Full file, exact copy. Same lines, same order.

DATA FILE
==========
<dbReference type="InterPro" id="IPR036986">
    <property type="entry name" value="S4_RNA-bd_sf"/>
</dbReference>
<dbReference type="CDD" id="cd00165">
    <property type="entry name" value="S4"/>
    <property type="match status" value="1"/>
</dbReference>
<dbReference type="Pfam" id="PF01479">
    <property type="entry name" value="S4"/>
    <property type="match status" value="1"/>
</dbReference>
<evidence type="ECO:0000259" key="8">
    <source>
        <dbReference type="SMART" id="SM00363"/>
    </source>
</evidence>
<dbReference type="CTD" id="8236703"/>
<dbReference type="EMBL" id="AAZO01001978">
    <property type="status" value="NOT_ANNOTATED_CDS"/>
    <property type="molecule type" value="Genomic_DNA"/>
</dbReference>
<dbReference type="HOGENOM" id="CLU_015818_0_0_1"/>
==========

<dbReference type="InterPro" id="IPR036986">
    <property type="entry name" value="S4_RNA-bd_sf"/>
</dbReference>
<dbReference type="CDD" id="cd00165">
    <property type="entry name" value="S4"/>
    <property type="match status" value="1"/>
</dbReference>
<dbReference type="Pfam" id="PF01479">
    <property type="entry name" value="S4"/>
    <property type="match status" value="1"/>
</dbReference>
<evidence type="ECO:0000259" key="8">
    <source>
        <dbReference type="SMART" id="SM00363"/>
    </source>
</evidence>
<dbReference type="CTD" id="8236703"/>
<dbReference type="EMBL" id="AAZO01001978">
    <property type="status" value="NOT_ANNOTATED_CDS"/>
    <property type="molecule type" value="Genomic_DNA"/>
</dbReference>
<dbReference type="HOGENOM" id="CLU_015818_0_0_1"/>